Groups placing water, food in the desert, or aiding detainees after release, have one common goal: no more deaths of migrants crossing illegally into the US More

Video At AIDS Conference, Prevention Pill Stirs Excitement

Truveda shows promise, spurring debate over access and other approaches More

This forum has been closed.
Comments
     
There are no comments in this forum. Be first and add one

Featured Videos

Your JavaScript is turned off or you have an old version of Adobe's Flash Player. Get the latest Flash player.
Israel Targets Gaza Supply Tunnelsi
X
July 24, 2014 4:42 AM
The Israeli military has launched a ground operation in Gaza to destroy the myriad tunnels that may have been used to smuggle weapons to Hamas. VOA's Zlatica Hoke reports that could mean more hardship for the people of Gaza, who obtain some of their essential supplies through these underground passages
Video

Video Israel Targets Gaza Supply Tunnels

The Israeli military has launched a ground operation in Gaza to destroy the myriad tunnels that may have been used to smuggle weapons to Hamas. VOA's Zlatica Hoke reports that could mean more hardship for the people of Gaza, who obtain some of their essential supplies through these underground passages
Video

Video MH17's 'Black Boxes' Could Reveal Crash Details

The government of Malaysia now has custody of the cockpit voice and flight data recorders from Malaysia Airlines Flight 17, which was hit by a missile over Ukraine before crashing last week. As VOA's Carolyn Presutti reports, the so-called black boxes may hold information about the final minutes of the flight.
Video

Video Living in the Shadows Panel Discussion

Following a screening of the new VOA documentary, "AIDS - Living in the Shadows," at the World AIDS conference in Melbourne, a panel discussed the film and how to combat the stigma associated with HIV/AIDS.
Video

Video IAEA: Iran Turns its Enriched Uranium Into Less Harmful Form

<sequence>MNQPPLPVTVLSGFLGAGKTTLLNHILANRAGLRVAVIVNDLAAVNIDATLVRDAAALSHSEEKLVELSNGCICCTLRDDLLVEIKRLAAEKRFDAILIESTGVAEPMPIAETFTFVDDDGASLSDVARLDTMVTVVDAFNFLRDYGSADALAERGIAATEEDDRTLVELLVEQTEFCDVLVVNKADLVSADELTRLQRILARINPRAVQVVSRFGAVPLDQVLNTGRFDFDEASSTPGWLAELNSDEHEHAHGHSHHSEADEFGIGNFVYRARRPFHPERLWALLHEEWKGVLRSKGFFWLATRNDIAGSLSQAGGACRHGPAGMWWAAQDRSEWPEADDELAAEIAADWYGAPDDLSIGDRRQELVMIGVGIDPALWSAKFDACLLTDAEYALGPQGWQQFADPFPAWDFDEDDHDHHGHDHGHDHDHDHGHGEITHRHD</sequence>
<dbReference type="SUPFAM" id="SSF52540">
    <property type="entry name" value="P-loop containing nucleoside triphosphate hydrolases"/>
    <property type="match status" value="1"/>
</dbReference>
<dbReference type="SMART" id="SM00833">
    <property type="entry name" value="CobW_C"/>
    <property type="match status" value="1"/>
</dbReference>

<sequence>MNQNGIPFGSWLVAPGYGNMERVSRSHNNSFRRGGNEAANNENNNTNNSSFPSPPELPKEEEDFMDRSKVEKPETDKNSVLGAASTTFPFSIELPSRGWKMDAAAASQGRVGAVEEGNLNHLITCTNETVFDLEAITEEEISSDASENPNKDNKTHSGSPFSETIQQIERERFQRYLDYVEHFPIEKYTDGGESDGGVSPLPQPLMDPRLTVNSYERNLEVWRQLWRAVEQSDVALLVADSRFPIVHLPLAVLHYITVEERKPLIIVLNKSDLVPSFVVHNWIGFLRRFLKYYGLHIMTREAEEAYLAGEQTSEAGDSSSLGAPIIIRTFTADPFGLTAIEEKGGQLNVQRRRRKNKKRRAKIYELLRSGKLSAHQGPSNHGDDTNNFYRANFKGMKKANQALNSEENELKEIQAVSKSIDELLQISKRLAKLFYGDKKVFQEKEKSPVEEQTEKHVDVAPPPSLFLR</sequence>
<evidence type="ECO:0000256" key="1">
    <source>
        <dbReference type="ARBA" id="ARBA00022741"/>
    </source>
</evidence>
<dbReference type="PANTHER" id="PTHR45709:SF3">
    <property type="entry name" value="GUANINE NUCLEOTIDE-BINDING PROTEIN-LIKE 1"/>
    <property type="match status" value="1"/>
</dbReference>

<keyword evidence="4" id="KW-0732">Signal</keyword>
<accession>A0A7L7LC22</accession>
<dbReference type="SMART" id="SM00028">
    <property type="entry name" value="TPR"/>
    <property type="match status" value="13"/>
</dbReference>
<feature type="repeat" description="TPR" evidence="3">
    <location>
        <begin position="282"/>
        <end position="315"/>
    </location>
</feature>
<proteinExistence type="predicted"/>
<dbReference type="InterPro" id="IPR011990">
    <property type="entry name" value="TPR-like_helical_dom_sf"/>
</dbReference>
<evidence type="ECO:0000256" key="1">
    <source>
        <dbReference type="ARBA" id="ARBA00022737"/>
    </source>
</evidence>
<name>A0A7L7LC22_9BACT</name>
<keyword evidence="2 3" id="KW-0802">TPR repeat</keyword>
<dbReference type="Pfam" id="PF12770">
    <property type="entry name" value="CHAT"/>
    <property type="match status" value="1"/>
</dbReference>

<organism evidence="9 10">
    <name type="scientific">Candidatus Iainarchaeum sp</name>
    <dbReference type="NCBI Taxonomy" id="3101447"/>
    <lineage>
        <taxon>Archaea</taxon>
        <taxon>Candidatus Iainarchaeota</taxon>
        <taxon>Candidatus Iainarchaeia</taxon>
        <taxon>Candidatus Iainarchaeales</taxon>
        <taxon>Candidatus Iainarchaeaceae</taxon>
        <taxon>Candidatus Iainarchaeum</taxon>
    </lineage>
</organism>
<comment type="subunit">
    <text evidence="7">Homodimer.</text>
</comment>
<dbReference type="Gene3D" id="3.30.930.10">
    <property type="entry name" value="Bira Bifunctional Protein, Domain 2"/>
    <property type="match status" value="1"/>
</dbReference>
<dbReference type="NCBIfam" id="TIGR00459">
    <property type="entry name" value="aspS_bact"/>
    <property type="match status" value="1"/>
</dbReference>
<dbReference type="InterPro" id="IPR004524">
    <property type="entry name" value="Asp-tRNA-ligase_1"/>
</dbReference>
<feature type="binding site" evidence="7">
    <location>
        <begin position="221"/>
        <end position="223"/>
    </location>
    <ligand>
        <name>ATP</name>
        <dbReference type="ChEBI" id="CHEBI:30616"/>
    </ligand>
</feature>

Iran has converted its stockpiles of enriched uranium into a less dangerous form that is more difficult to use for nuclear weapons, according to the United Nations’ Atomic Energy Agency. The move complies with an interim deal reached with Western powers on Iran's nuclear program last year, in exchange for easing of sanctions. Henry Ridgwell reports for VOA from London.
Video

Video Relic of Saint Draws Catholics Worried About Immigration Issue

A Roman Catholic saint who is a figure of devotion for those crossing the border into the United States is attracting believers concerned about the plight of undocumented immigrants. Mike O'Sullivan reports from Los Angeles, where a relic of Saint Toribio has drawn thousands to local churches.
Video

Video US Awards Medal of Honor for Heroics in Bloodiest of Afghan Battles

U.S. combat troops are withdrawing from Afghanistan, on pace to leave the country by the end of this year. But on Monday, U.S. President Barack Obama took time to honor a soldier whose actions while under fire in Afghanistan earned him the Medal of Honor. VOA's Jeff Seldin has more from the Pentagon.
Video

Video Ukraine Rebels Surrender MH17 Black Boxes

After days of negotiations, a senior separatist leader handed over two black boxes from an airliner downed over eastern Ukraine to Malaysian experts early Tuesday. While on Monday, the U.N. Security Council unanimously demanded that armed groups controlling the crash site allow safe and unrestricted access to the wreckage.
Video

Video In Cambodia, HIV Diagnosis Brings Deadly Shame

Although HIV/AIDS is now a treatable condition, a positive diagnosis is still a life altering experience. In Cambodia, people living with HIV are often disowned by friends, family and the community. This humiliation can be unbearable. We bring you one Cambodian woman’s struggle to overcome a life tragedy and her own HIV positive diagnosis.

AppleAndroid